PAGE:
This week I’m knitting with Wisdom Yarn’s Prose Sock Yarn, but I’m leaving yesterday’s socks behind to explore knitting dropped stitch lace.
Dropped stitch lace consists of planning to unravel certain stitches in your knitted fabric ahead of time to create that familiar “ladder” that forms when you drop a stitch and the ones below it slip out of the embrace of the ones above.
It’s possible to work dropped stitch lace ladders in short sections that are deliberately placed to create a lace texture in just certain sections of a finished piece or across a whole set of rows, or it’s possible to work the dropped stitch lace all over an entire knit fabric. I know you’d love to see an example of what I’m talking about, but it’s going to be a surprise all revealed tomorrow!
What you see in this swatch is the precursor to dropped stitch lace. All the stitches are knit and it just looks like regular stockinette. However, I’m sure you can see there are some irregularities in the fabric and if you look closely, you’ll even see that some of the stitches look uneven or twisted.
To prevent the whole lot of stitches to simply unravel into a pile of knots and kinked yarn, it’s important to flank either side of the dropped stitch lace stitches with twisted knit stitches on the right side of the fabric and twisted purl stitches on the wrong side.
The other irregularities you’re seeing in this swatch are a series of multiple increases and decreases which may look like flattened nupps or bobbles. Tomorrow will be the big reveal when we see what happens when I drop all my stitches. And now the requisite artsy photo of the swatch.
For now, try the following swatch and unravel some dropped stitch lace yourself!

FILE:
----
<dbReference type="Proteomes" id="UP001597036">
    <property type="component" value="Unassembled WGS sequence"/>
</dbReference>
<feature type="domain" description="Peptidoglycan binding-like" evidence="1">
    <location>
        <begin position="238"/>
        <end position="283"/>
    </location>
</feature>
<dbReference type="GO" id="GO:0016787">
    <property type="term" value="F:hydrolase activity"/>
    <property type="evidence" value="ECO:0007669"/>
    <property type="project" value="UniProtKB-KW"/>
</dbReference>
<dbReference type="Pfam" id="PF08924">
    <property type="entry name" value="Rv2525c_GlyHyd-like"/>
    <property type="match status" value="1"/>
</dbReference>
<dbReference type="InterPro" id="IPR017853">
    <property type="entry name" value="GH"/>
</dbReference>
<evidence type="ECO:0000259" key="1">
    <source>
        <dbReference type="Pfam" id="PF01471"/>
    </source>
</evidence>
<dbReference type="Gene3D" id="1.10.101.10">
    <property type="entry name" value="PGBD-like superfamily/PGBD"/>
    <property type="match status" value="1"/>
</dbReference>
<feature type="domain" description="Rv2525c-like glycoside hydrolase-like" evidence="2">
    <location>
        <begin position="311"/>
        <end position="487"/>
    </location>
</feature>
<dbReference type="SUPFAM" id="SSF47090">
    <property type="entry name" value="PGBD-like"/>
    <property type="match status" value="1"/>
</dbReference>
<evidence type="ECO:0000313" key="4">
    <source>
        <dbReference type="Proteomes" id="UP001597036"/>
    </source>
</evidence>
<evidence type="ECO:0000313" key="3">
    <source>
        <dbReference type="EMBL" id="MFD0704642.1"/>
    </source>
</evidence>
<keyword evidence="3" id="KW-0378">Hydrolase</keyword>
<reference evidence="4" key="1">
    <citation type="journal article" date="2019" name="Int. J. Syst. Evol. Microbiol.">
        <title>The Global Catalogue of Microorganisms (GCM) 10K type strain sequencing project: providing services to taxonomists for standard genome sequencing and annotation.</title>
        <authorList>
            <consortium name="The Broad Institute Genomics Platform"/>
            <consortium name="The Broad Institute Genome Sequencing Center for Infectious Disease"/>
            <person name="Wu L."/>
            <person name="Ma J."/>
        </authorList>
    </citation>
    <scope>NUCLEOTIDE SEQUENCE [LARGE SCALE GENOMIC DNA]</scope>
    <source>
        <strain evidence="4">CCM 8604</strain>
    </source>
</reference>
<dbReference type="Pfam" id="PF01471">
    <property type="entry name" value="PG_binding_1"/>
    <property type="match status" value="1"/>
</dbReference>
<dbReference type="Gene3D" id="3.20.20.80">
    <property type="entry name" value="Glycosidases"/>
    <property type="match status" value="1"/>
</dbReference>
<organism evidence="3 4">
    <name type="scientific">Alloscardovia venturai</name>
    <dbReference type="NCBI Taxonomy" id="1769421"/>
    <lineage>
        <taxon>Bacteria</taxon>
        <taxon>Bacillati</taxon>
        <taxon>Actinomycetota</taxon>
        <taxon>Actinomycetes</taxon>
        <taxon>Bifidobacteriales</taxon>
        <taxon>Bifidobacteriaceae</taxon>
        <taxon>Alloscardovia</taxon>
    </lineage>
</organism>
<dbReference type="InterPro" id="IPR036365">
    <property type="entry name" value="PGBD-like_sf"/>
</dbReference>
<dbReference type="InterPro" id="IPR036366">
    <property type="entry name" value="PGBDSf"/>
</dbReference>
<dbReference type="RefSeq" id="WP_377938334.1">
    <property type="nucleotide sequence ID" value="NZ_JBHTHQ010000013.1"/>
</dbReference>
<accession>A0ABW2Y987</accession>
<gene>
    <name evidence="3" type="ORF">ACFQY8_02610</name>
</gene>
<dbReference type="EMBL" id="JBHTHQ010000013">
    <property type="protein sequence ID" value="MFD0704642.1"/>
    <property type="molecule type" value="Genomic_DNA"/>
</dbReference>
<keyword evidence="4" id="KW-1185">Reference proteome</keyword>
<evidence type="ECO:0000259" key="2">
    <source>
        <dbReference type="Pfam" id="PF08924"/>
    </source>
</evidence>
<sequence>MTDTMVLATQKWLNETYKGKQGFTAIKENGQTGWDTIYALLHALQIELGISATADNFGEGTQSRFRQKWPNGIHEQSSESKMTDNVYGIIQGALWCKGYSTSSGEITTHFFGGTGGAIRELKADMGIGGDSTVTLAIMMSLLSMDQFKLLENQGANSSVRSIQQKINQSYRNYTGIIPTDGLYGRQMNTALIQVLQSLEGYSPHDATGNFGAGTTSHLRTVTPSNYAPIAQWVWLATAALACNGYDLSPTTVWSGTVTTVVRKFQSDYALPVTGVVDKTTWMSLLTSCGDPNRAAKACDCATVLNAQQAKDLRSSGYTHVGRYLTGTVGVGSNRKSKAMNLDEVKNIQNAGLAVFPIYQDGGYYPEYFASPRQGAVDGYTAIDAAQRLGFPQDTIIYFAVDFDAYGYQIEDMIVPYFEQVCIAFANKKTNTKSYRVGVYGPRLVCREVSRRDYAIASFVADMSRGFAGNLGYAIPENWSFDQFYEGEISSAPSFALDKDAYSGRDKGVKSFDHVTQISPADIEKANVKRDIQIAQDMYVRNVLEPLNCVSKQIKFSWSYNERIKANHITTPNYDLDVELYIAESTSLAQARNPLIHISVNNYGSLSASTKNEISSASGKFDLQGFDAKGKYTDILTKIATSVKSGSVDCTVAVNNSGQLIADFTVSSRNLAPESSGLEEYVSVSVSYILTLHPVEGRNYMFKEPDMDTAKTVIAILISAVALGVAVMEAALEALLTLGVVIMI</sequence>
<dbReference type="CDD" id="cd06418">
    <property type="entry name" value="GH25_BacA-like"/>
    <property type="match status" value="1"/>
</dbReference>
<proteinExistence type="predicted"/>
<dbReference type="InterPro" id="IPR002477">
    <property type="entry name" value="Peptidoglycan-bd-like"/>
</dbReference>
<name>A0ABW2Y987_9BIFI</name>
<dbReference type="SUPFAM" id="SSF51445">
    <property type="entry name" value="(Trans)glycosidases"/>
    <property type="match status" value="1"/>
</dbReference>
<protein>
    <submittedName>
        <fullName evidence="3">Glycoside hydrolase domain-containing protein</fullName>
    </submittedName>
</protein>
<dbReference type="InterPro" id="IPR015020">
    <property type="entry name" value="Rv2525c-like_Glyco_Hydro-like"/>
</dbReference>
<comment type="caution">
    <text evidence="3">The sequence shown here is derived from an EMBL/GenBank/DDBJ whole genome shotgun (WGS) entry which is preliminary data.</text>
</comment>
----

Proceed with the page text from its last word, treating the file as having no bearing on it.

Cast on 17 stitches.
Knit 4 ridges of garter stitch.
Row 5: K1, [yo, k2tog] across—9 sts and 8 yarn overs.
Row 6: P1tbl, [p1, p1tbl] across.
Row 7: K1tbl, [k1, k1tbl] across.
Repeat Rows 6 and 7 to desired length ending with an even row.
Next Row: K1tbl, [drop next st off left-hand needle, yo, k1tbl] across.
Knit 4 ridges of garter stitch.
k= knit; p = purl; yo = yarn over; tbl = through back loop; tog = together; st(s) = stitch(es)
Now, wrestle with the swatch and force those dropped stitches to ladder right down to the bottom of the swatch! Do you like what you see?
This is part 4 of 5 in this series.
Go back to part 3: Things I will and won’t do again in cuff-down knitted socks…
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- Simple arithmetic makes an adventure out of an Asymmetrical Shawl - November 30, 2017
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- Revolutions, a yarn that fades one gorgeous color into another - November 28, 2017
- Revolutions: A trendy gradient yarn meets luxurious winter coziness - November 27, 2017
- A knitted beanie is enhanced by twisting stitches in the ribbing - September 29, 2017
- Knitting a beanie using marled yarn and THIS spiral textured shaping - September 28, 2017
- 4 free patterns to knit with Major yarn - September 27, 2017
- Should you hand-wash acrylic knits? - September 26, 2017
- Knitting with Major by Universal Yarn - September 25, 2017